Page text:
Reviews

An Unflinching Examination of the Horrors We Inflict: The Poor Children by April Ford

April L. Ford’s award-winning story collection, The Poor Children, is a courageous effort to remove the blinders we stubbornly cling to, the blinders that prevent us from seeing the pitiable conditions and situations that many hopelessly endure. In the worlds of these stories, cruelty, exploitation, and dysfunction are the norm, and the poor children are both victims and perpetrators.

The settings, subjects, and characters are diverse: teens in correctional facilities, families steeped in poverty and ignorance; inept, drunken parents; small towns outside the fringe of cultural normality; hapless correctional officers and social workers; a haunted museum ironically situated in a ski-resort town; beautiful, damaged children who are exploited because of their beauty or who use it for selfish gain; a fundamentalist cult where inbreeding has produced grotesque specimens and the opportunity for further exploitation. This collection is driven by dark impulses that we deny, ignore, or try to hide.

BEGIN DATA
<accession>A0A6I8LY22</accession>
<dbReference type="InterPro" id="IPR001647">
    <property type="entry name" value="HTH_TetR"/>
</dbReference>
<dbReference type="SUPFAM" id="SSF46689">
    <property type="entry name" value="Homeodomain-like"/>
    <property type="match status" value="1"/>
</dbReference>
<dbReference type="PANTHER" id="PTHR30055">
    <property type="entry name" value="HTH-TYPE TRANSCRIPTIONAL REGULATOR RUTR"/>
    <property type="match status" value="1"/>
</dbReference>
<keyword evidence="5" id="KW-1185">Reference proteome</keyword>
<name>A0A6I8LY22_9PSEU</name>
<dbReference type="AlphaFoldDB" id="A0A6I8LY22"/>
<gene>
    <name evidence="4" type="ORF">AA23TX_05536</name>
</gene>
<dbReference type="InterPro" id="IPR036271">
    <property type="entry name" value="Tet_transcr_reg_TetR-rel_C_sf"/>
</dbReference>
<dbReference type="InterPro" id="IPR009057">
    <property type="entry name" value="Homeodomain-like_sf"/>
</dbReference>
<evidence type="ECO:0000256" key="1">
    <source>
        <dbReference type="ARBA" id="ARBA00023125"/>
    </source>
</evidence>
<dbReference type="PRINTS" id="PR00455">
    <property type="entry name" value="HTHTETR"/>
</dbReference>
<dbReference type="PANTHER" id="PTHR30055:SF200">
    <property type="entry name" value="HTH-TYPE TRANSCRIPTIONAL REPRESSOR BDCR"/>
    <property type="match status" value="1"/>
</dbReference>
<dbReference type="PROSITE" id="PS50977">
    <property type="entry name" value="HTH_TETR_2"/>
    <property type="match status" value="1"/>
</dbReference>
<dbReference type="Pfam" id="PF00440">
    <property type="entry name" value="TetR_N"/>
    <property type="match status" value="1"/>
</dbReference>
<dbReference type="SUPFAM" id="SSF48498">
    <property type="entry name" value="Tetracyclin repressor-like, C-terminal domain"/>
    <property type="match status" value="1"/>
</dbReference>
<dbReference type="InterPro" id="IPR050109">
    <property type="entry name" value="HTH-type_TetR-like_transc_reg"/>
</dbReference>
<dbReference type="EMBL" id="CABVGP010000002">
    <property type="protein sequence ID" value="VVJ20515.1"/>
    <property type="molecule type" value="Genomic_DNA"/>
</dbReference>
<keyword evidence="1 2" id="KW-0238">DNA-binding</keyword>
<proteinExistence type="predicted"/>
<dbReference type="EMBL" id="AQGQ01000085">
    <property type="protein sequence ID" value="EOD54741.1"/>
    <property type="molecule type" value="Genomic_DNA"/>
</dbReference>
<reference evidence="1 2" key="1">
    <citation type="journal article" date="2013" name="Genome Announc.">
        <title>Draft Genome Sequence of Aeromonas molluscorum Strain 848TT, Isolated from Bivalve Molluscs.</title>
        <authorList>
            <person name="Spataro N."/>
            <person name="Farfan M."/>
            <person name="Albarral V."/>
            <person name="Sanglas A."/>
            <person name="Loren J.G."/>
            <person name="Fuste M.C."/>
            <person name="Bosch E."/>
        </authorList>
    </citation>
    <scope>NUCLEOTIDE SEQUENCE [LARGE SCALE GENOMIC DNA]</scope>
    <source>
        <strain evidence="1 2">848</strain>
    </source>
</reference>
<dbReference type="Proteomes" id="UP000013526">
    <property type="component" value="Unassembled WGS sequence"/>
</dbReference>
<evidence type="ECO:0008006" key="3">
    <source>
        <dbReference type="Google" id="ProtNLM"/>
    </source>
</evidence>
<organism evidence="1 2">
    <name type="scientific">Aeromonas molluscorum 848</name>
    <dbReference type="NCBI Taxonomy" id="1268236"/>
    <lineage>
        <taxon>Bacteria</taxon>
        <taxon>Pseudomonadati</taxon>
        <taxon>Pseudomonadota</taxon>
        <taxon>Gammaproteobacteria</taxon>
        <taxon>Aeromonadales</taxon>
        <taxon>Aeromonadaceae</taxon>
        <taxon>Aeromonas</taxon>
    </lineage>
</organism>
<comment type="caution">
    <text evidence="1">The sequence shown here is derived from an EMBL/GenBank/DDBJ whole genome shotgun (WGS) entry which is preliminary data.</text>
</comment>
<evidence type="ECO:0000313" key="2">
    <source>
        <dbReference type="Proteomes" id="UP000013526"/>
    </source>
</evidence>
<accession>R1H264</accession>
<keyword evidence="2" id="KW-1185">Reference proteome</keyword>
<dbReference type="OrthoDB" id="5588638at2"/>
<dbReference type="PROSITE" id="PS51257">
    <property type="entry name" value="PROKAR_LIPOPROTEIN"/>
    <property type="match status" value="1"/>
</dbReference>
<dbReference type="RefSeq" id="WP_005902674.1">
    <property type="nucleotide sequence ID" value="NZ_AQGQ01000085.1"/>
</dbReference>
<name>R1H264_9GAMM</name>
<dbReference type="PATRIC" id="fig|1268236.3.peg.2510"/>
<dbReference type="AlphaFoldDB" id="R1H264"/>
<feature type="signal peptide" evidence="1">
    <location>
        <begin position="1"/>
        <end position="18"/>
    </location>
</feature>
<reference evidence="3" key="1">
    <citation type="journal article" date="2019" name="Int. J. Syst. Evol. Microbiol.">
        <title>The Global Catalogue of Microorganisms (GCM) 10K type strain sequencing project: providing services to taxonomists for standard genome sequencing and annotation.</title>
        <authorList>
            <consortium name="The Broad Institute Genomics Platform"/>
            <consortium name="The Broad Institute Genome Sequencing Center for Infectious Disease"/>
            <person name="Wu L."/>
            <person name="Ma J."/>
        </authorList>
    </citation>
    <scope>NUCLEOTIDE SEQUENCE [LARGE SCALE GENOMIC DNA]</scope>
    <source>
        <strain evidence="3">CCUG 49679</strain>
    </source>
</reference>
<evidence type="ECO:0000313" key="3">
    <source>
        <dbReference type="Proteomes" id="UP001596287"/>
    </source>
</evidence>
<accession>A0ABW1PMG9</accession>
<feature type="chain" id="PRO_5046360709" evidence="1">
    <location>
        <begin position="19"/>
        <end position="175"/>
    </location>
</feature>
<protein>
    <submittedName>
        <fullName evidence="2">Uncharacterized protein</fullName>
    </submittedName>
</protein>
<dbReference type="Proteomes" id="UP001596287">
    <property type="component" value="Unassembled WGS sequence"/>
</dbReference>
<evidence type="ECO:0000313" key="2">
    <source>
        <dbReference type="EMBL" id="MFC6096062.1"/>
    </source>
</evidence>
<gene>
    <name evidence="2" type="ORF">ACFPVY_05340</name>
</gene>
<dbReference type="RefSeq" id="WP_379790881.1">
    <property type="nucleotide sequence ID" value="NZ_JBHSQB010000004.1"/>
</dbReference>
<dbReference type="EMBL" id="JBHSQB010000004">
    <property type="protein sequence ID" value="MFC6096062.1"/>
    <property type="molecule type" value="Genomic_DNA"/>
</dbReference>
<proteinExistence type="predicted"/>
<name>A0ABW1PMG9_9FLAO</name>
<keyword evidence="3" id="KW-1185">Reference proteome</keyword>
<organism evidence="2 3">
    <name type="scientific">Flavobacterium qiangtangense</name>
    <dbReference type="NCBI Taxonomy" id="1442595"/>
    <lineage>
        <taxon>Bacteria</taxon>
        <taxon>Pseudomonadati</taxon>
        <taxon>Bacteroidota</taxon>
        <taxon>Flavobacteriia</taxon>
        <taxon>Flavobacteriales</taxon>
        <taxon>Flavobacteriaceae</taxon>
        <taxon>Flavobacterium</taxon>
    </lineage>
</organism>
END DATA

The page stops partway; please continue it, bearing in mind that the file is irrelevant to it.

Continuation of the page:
Ford writes about disturbing topics with authority. Most of the stories are delivered through first-person narrators, often kids in their early teens. In these she employs both male and female narrators whose voices are welded to the characters’ motives, environments, and tendencies. In the exceptions that unfold through a third-person voice, Ford handles the camera lens with admirable skill, moving seamlessly through time and in and out of characters’ minds.

Ford’s language in these stories is gritty and visceral while reflecting the beauty of spoiled fruit or faded blooms. The following example is from “Isabelle’s Haunting”:

First it was the youngest child, infant Valérie, who was found lying face down in her  crib in October. The autopsy revealed she had drowned in lung fluid, but the cause was neither viral nor bacterial. The following month it was the twins, toddlers Benoît and Pierre Lamont. They awoke in the middle of the night convulsing. … Twelve-year-old Isabelle was the next to go, but her death was never confirmed. Her bed was found empty on the December after the twin’s death, not a crease on the sheets or an imprint on the pillow. …

Readers who are brave enough to gaze unflinchingly upon the horrors we inflict upon ourselves and our children will savor this collection. The Poor Children is disturbing yet beautiful in its execution and the possibilities revealed when we rip down the mildewed curtains to let in the light.

The Poor Children by April Ford

 

 

 

 

 

Reviews

An Ambitious Collection That Forces Introspection: Nights I Dreamed of Hubert Humphrey by Daniel Mueller

Dan Mueller’s collection of stories, Nights I Dreamed of Hubert Humphrey, presents an unforgettable cast of damaged characters who grope to reconstruct and make sense of their worlds. We relate to these people through shared humanity, recognizing, perhaps against our will, something of ourselves in each of them.